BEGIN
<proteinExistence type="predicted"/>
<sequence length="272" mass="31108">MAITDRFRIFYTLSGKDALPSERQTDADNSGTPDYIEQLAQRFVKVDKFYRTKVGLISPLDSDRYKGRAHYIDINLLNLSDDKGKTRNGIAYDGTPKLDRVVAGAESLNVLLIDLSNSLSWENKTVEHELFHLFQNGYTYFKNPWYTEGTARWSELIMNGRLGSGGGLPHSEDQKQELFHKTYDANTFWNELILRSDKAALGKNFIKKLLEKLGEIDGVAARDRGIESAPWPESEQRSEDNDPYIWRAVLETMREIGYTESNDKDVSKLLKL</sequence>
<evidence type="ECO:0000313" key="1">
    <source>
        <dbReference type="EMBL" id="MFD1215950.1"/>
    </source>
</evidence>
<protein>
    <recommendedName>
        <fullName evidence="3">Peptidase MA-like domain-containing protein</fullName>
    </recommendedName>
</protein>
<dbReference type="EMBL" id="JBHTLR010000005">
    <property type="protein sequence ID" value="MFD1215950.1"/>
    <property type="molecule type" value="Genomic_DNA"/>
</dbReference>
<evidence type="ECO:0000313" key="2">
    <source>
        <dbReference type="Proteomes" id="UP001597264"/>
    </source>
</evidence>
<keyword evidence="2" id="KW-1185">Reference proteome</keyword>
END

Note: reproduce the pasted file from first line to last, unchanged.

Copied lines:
<proteinExistence type="predicted"/>
<sequence length="272" mass="31108">MAITDRFRIFYTLSGKDALPSERQTDADNSGTPDYIEQLAQRFVKVDKFYRTKVGLISPLDSDRYKGRAHYIDINLLNLSDDKGKTRNGIAYDGTPKLDRVVAGAESLNVLLIDLSNSLSWENKTVEHELFHLFQNGYTYFKNPWYTEGTARWSELIMNGRLGSGGGLPHSEDQKQELFHKTYDANTFWNELILRSDKAALGKNFIKKLLEKLGEIDGVAARDRGIESAPWPESEQRSEDNDPYIWRAVLETMREIGYTESNDKDVSKLLKL</sequence>
<evidence type="ECO:0000313" key="1">
    <source>
        <dbReference type="EMBL" id="MFD1215950.1"/>
    </source>
</evidence>
<protein>
    <recommendedName>
        <fullName evidence="3">Peptidase MA-like domain-containing protein</fullName>
    </recommendedName>
</protein>
<dbReference type="EMBL" id="JBHTLR010000005">
    <property type="protein sequence ID" value="MFD1215950.1"/>
    <property type="molecule type" value="Genomic_DNA"/>
</dbReference>
<evidence type="ECO:0000313" key="2">
    <source>
        <dbReference type="Proteomes" id="UP001597264"/>
    </source>
</evidence>
<keyword evidence="2" id="KW-1185">Reference proteome</keyword>